The mocking of intellectuals (and of people in general) is nothing new. But the 21st century certainly has introduced a brand new medium to taunt people with. The meme. Philosopher, writer, intellectual and all round controversial figure, Alain Finkielkraut has been described as ‘l’homme qui ne sait pas comment ne pas réagir’ (monde.fr, 2014). It seems however, that the loudest reactionary force is that of the anonymous voice of internauts. Nowadays, it is difficult for a contentious character such as Finkielkraut to not be picked up, made fun of, and shared about via the internet. In 2013 whilst responding to the question of Doit-on se ressembler pour pouvoir vivre ensemble dans le même pays ? during a discussion on the TV show Ce soir (ou jamais !) Finkielkraut loses his cool at scriptwriter Abdel Raouf Dafri and orders him to “Taisez-vous !”. Naturally this was picked up by the internet and even he could not escape the humiliation of becoming an internet meme. Now with over 2.7 million views (the original interview has just shy of 1.5 million views), the remix video of this outburst on YouTube ridicules Finkielkraut, not through any form of coherent argument, but simply by autotuning his bellow to the tunes of songs ranging from Seven Nation Army by The White Stripes, to Mozarts’ Ein Klein Nachtmusik. The mockery highlights the hysterical nature of Finkielkraut whose views are sometimes perhaps so absurd, that people don’t even want to engage with polemic but instead choose to make childish fun of him through remix videos.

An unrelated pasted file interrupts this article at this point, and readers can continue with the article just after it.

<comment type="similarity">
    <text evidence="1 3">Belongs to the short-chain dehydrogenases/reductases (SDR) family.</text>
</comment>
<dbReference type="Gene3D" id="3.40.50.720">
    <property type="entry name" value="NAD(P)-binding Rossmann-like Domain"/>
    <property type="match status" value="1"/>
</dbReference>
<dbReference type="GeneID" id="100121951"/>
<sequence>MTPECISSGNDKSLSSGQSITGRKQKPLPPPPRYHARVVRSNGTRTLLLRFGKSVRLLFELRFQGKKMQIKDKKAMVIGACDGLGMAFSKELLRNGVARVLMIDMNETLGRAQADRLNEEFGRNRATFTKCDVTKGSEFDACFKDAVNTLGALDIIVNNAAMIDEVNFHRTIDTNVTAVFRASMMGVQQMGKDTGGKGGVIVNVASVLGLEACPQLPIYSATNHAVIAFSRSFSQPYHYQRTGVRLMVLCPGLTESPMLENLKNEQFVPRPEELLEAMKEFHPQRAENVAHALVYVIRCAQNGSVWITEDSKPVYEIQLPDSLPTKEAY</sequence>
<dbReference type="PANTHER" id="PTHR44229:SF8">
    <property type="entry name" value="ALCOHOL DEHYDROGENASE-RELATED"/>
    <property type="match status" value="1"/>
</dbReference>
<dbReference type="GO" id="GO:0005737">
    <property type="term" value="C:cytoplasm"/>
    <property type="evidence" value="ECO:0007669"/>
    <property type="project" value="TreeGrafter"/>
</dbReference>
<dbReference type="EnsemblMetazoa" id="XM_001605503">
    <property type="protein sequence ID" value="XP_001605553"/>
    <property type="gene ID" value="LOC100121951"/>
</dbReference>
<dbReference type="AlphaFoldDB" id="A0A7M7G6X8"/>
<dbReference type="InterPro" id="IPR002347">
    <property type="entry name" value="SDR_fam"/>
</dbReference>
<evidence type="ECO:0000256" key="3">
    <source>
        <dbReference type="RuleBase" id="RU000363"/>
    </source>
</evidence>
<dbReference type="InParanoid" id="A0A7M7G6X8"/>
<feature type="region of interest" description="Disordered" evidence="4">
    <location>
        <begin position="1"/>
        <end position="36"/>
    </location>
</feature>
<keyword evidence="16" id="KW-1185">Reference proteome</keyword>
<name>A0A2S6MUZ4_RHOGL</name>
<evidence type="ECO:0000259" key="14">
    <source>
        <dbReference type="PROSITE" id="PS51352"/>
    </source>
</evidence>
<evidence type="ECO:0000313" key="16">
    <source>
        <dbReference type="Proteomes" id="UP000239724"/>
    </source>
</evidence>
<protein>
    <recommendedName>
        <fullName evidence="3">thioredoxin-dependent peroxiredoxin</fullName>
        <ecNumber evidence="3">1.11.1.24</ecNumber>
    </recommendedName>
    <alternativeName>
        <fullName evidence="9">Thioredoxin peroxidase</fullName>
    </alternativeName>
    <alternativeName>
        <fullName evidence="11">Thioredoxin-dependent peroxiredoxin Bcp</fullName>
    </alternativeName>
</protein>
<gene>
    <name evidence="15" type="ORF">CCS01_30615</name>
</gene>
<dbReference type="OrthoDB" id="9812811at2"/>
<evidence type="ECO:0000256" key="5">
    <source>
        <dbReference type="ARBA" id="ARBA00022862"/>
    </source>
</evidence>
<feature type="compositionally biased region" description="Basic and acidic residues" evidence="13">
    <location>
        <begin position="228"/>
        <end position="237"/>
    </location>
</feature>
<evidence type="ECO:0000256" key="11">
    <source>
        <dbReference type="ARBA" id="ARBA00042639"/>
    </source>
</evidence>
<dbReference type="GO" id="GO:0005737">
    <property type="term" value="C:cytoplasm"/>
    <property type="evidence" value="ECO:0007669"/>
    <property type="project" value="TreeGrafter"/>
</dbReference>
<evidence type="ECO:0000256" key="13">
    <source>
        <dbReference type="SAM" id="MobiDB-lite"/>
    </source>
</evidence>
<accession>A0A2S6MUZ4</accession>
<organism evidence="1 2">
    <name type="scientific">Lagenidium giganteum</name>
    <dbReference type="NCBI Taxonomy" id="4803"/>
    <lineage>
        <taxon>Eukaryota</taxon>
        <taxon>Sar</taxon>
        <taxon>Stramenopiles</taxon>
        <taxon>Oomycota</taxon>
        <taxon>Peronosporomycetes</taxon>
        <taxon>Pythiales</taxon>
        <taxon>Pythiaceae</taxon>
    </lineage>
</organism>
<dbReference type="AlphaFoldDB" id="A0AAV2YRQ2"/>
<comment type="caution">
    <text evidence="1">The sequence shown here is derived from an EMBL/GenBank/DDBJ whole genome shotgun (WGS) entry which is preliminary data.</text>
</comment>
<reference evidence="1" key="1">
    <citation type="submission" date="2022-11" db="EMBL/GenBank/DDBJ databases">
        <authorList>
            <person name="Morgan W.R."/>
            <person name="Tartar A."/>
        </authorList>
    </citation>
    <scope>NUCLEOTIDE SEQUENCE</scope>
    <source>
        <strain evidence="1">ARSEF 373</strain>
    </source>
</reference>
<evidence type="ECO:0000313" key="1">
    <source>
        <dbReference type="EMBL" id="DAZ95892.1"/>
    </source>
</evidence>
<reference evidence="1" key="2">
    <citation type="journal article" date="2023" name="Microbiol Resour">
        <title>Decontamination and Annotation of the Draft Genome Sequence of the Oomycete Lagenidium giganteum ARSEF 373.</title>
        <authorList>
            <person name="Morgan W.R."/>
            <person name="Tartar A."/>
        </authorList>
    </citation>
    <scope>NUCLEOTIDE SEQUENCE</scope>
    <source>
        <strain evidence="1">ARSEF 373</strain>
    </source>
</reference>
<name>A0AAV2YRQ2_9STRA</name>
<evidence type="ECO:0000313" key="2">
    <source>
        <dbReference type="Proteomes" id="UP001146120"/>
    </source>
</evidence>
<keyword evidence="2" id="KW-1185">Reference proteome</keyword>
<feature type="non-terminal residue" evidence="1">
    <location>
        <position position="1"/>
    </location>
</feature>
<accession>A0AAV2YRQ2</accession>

But is meme culture any different to the newspaper caricatures that spread well before the invention of the internet? And are past intellectuals immune to this new way of disseminating critical views via the internet? This is most definitely not the first time that an intellectual has been mocked through the media. And most definitely not the first time that an unflattering image has been used to belittle someone.
It’s been done before…
When the press rotative and linotype were invented in 1845 and 1885 respectively, the mass printing of daily newspapers was made possible and production and labour costs vastly reduced and as a consequence, the diffusion of the press vastly increased. Newspapers were reaching considerably more people than ever and as a result, so were the messages or mockings of intellectuals. In 1898, Emile Zola’s “incendiary open letter to the President of the Republic that was the climax of his campaign on behalf of Captain Alfred Dreyfus” (Morgan, O. 2007) was published on the front page of L’Aurore. J’Accuse… ! was written in response to the Dreyfus Affair in defense of the Jewish officer that had been convicted in December 1894. Zola was of course met with criticism. A lot of which was in the form of newspaper caricatures and cartoons.